TFT: I want this interview to be really long! So long that only the most committed among us can make it to the end without dying of boredom. But ANY-way. …Government is a necessary evil, is all I’m saying. Go out in a field and hoe potatoes for ten hours, is all I’m saying. Go and create your own garbage dump, is all I’m saying. Go and build your own roads, is all I’m saying. Libertarians are cute, because they never actually have to follow through on the stuff that they say they’re gonna do. I’ve stood out in the sun for ten hours digging up crops. Not fun. But if you guys want to go and try that, then no one’s stopping you, am I right? But you don’t, right? You work as a salesman, and you have a car and you drive on federal highways, and we’re doing this interview on the Internet, which started as a government-created program, and it’s all not really that awful, now is it?
WK: Well now if everything is so darn peachy, I guess we really don’t need Obama and his change, now do we? But, you don’t really think everything is hunky dory, do you? See most people agree on the problems, what I disagree with is the efficacy of the proposed solutions.
I don’t believe evil is necessary. I don’t believe slavery is necessary. I don’t believe coercion is necessary. In fact, I believe the world would be a better place without these things and that’s what I’ll continue to work towards.
TFT: Hey, well… now I feel like a jerk. Fantastic. That’s one thing that Libertarians and Liberals alike can agree on, though… the fact that I’m a jerk. Okay, we’re going to close this out with some stupid questions.
First of all, my pal Erin wants to know if girls have been hitting on you since this whole gun thing started. Also if you’ve gotten any crazy job offers or anything like that.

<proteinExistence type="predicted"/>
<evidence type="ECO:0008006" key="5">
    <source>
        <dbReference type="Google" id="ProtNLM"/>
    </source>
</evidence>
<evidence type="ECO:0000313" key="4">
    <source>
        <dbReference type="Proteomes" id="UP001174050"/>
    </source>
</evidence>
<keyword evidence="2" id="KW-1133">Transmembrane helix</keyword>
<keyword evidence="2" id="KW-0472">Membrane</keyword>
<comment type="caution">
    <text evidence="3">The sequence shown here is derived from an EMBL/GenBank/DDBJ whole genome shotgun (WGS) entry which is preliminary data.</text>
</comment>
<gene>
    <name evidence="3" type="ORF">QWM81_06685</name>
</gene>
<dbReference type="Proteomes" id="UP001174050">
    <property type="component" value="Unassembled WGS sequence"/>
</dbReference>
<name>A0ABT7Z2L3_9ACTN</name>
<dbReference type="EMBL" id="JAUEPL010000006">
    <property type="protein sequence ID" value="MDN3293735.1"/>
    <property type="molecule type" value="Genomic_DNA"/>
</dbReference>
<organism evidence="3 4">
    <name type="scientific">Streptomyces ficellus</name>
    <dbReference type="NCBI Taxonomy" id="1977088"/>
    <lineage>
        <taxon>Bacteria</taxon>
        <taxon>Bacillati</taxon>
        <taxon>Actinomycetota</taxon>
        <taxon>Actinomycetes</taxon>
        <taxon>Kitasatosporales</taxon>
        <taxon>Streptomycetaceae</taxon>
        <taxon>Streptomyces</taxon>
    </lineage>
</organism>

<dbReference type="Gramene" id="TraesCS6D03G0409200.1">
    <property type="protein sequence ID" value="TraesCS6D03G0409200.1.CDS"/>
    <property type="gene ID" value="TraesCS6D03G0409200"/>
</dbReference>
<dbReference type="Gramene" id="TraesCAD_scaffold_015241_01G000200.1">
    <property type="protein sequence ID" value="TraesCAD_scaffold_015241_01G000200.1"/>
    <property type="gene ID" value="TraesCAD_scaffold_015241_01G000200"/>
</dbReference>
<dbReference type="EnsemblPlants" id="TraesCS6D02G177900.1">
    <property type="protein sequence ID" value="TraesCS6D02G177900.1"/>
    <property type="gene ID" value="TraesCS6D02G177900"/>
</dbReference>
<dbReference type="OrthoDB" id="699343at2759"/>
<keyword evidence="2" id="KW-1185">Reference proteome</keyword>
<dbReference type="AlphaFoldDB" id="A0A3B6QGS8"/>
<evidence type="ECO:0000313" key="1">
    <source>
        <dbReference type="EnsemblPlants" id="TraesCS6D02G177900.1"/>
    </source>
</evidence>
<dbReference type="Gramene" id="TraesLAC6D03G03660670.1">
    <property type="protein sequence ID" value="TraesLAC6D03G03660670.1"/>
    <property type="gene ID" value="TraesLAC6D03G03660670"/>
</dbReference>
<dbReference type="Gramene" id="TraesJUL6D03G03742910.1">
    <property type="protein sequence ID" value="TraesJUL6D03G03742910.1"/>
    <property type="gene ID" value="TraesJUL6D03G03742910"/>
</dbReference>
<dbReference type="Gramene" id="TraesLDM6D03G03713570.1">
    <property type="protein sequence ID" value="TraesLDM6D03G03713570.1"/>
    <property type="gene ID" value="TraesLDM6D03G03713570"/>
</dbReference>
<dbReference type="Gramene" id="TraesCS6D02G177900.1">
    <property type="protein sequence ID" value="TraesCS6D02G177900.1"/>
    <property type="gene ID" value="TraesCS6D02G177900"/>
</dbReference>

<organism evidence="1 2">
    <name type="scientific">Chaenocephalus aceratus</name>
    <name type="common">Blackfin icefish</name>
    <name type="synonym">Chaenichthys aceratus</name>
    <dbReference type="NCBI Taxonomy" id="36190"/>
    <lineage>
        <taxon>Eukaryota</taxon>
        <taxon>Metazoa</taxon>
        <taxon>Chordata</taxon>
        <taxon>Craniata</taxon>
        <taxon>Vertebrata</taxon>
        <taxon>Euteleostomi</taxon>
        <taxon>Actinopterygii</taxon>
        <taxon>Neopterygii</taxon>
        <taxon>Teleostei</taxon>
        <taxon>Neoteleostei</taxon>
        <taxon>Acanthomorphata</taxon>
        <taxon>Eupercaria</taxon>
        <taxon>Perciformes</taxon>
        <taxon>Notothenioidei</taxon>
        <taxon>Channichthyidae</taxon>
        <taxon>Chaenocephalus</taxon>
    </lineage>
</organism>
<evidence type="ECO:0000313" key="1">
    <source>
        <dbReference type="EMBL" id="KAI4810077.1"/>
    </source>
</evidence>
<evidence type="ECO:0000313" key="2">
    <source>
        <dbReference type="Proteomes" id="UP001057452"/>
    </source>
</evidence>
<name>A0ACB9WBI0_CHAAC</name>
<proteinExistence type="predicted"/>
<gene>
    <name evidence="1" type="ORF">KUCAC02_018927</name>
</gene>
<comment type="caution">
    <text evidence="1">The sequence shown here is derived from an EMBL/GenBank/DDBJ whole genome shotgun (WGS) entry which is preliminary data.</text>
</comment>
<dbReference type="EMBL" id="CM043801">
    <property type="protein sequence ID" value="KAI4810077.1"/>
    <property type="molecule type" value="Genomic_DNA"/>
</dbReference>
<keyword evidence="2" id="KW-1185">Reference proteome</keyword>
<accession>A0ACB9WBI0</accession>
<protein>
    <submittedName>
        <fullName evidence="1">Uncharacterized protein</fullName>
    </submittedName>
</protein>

WK: Nah, there’s not a big demand for dudes from the lunatic fringe with beady eyes and no health insurance. …Am I gonna get paid for this?
TFT: You don’t have beady eyes! Oy. Geez. Okay, let’s move away from that. …And now… all right, let’s close this interview out with the overly-touchy-feely questions that the pretentious guy asks on “Inside the Actors Studio.” Here you go:
What is your favorite word?
What is your least favorite word?
What is your favorite curse word?
Fuck. It’s so versatile.
What sound or noise do you love?
The clink of high-quality poker chips.
What sound or noise do you hate?
What profession other than your own would you like to attempt?
A dozen or so.
What profession would you not like to do?
Anything paid for by money extorted from taxpayers.
If Heaven exists, what would you like to hear God say when you arrive at the Pearly Gates?
I’m sorry. No really, that’s what I’d like him to say.
TFT: …Mr. Kostric, it’s been a real pleasure. Sincerely. You are a way nice guy, and I hope that this venture into the world of the liberal media hasn’t been too awful for you.
WK: …I’d like to thank everyone who read this with an open mind. I’d also like to thank the editors of “The Faster Times” for providing a platform on which to voice a dissenting opinion and Oliver Miller for being patient with someone who seems philosophically so far away (yet in practice, likely much closer than it would first appear).